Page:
What is a common misunderstanding or bias regarding international planning that young planners may have? 

Bish Sanyal: Well, the world is very different from 30 years ago. China has been a huge success in terms of economic development. Even though it is not a democratic country, what it has accomplished is incredible. Other nations, like India and Brazil, have also moved forward in a significant way even though there is still widespread poverty.  In general, many newly-developing nations have done reasonably well despite many constraints, financial and otherwise.  However, North American planners tend to think that the international development scenario has not improved significantly. They are often not aware that there are large variations in performance among newly industrializing nations.  

There's also a huge mistrust of foreign governments, a general feeling that most governments are corrupt and that is why nothing gets done. This broad pessimistic assessment overlooks many instances of small successes in developing nations. Things do get done, despite many challenges. For example, food production has increased significantly in many nations, industrial production has increased, and some nations have implemented effective social policies to assist the poor.  

It's frustrating that people are more inclined to look at what did not get done than what did. And when good results do become visible, people tend to attribute such success to individuals, not organizations. This attitude hurts the ability to replicate success because charismatic leaders cannot be cloned!  In fact, no leader can be successful in every situation, no matter how charismatic they may be.  The same leader who may have been successful in raising agricultural production might not be as successful to address urban problems.  That is why it is important to carefully study the context for planning action rather than celebrating the charisma of individual leaders.   

There are misconceptions about the U.S, as well. Many new fellows tend to think that Americans are very wealthy and are not aware that there is a considerable amount of poverty in both rural areas and in some big cities. The fellows are surprised when they see homeless people begging on the street. On the positive side, the fellows also often assume that North America’s advanced technology is the answer to urban problems.  Certainly, some technological innovations can create opportunities to address old problems in new ways, but it is never technology alone that solves any problem. Technological knowledge needs to be used by flexible organizations that can learn quickly from mistakes.

A further misconception is that many fellows wrongly assume North Americans are overtly individualistic people who care only about their own ambitions. This sort of thinking does not help the fellows understand the complexities of how American families operate.  It also ignores many community-based collective efforts at problem-solving. To rectify such biases on both sides, there need to be more conversations between international fellows and North American planners. This is one goal of our effort to connect more deeply with APA.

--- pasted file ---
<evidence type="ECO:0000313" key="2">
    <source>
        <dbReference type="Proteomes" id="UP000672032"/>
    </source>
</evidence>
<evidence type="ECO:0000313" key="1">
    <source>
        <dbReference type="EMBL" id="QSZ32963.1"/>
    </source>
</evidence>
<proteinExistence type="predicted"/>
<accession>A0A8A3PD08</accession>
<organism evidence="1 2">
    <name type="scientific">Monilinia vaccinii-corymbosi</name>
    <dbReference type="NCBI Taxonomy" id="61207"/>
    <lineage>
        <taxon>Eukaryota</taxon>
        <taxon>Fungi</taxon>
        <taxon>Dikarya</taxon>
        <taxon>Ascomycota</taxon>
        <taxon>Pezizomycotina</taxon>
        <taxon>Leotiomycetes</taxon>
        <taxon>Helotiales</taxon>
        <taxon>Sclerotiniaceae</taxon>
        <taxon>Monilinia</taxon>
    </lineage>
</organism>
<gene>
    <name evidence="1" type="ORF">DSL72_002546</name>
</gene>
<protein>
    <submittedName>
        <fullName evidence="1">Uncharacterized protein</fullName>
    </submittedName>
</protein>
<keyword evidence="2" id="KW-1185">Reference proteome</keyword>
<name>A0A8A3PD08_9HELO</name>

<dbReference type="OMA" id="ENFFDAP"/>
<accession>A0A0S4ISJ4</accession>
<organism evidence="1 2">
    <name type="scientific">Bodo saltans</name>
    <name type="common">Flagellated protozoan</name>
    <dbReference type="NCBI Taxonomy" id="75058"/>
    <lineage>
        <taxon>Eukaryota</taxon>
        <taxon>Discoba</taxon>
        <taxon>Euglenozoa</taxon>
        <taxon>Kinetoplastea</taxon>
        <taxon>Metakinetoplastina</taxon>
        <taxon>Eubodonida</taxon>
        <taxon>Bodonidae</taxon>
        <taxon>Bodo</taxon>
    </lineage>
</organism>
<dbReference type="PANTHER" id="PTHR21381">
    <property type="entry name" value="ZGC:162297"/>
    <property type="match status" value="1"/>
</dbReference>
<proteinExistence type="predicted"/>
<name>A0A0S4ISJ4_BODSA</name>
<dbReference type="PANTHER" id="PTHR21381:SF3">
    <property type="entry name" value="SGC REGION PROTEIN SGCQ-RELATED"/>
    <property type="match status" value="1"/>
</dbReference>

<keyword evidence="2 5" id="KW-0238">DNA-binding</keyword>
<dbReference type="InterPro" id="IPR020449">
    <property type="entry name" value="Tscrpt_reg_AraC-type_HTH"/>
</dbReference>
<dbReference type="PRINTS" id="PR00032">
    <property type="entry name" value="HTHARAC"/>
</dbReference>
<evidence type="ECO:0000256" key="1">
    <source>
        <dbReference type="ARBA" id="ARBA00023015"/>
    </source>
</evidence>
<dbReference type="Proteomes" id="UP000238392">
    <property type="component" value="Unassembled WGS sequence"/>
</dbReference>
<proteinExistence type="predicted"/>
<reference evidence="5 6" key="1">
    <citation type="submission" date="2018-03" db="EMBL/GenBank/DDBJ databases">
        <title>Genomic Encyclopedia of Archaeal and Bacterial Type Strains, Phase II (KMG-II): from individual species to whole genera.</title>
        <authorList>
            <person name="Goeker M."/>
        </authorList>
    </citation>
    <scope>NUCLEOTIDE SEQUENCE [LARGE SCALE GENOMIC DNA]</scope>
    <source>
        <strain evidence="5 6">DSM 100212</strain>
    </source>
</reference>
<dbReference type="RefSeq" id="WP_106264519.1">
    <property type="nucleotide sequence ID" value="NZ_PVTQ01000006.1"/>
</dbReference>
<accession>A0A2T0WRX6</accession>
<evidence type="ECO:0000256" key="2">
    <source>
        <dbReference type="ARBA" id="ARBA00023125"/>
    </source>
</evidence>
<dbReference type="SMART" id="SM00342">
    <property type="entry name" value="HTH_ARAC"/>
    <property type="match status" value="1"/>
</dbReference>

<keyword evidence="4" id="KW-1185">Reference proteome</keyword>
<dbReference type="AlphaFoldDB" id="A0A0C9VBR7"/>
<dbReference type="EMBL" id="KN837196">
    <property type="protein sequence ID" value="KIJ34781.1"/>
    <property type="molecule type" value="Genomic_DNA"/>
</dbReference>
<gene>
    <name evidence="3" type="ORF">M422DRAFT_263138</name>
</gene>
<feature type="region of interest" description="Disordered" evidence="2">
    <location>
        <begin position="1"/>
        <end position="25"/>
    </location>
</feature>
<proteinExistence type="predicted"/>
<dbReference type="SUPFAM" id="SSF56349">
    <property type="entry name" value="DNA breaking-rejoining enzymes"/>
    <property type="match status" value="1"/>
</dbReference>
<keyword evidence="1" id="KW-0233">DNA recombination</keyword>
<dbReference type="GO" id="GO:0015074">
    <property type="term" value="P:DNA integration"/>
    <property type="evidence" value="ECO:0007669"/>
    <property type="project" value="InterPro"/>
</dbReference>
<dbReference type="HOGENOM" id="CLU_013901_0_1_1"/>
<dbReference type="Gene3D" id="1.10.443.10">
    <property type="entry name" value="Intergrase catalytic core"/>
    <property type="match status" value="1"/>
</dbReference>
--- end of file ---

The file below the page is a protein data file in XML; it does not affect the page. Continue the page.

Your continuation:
InterPlan: Is there is a lot of room to improve mutual understanding? 

Bish Sanyal: Yes. I used to run a seminar at MIT for our fellows. It was called "Difficult Conversations". To create a common bond among all of us, we need to ask each other difficult questions that do not have a clear-cut answer. For example, a North American student might ask an Indian fellow why India continues to be so poor. The Indian fellow might reply that mass poverty has been reduced significantly and that one can learn from what India has accomplished despite many constraints. Then, the Indian fellow may raise concerns about race relations in North America.   The North American student may respond by pointing out varying successes in different states and ask the fellow to talk about “caste” in India. This sort of conversation can be hard to manage but are necessary to transcend simplistic and biased views on both sides. 

There are many such misconceptions that need to be cleared before we can create a global network of like-minded planners who are committed to working together. Building a learning environment that creates genuine common ground between people of different cultures and nationalities is not an easy task.  We need to experiment with many forms of interactions, including the ones MIT and APA are discussing right now. 

InterPlan: What skills are essential for planning international development successfully? 

Bish Sanyal: The first skill that comes to my mind is the ability to negotiate. This is important because the globally interconnected problems that we are dealing with have no clear-cut, black-and-white solutions.  Multiple stakeholders need to be at the table to negotiate any long-term settlement. Sometimes a technical solution may appear adequate for the task at hand, but eventually, all solutions need to be politically executed by creating a consensus among groups with varying interests.  

The second is understanding how to bypass financial constraints. How do organizations or government agencies operate with limited budgets?  Where does the money come from? How do you attract investments, both private and public, to generate revenue? In this regard, it is important to remember that generating new revenues is more difficult than using old revenues in new ways!

The third aspect of development planning that is often ignored are skills necessary to address implementation challenges.  Why don't good plans get implemented as envisioned?  We always hear about good plans that were badly implemented. But a plan is no good if it cannot be implemented. I think there's a huge need to learn from past experience why certain elements of post policies or projects were easier to implement than others. The skill necessary is asking questions regarding the basic assumptions underlying past project/policy design. One needs to have an open mind to ask the question: Did we make wrong assumptions? This is not easy, which is why it is so common to hear broad-brushed assessments that projects failed because of “systemic corruption. “Of course, corruption exists, but the essential skill is designing projects and policies to minimize the scope for corruption. It is also a skill to identify which part of projects/policies worked better than others and why rather than either dismissing any project as totally failed or glorifying one as it was a total success.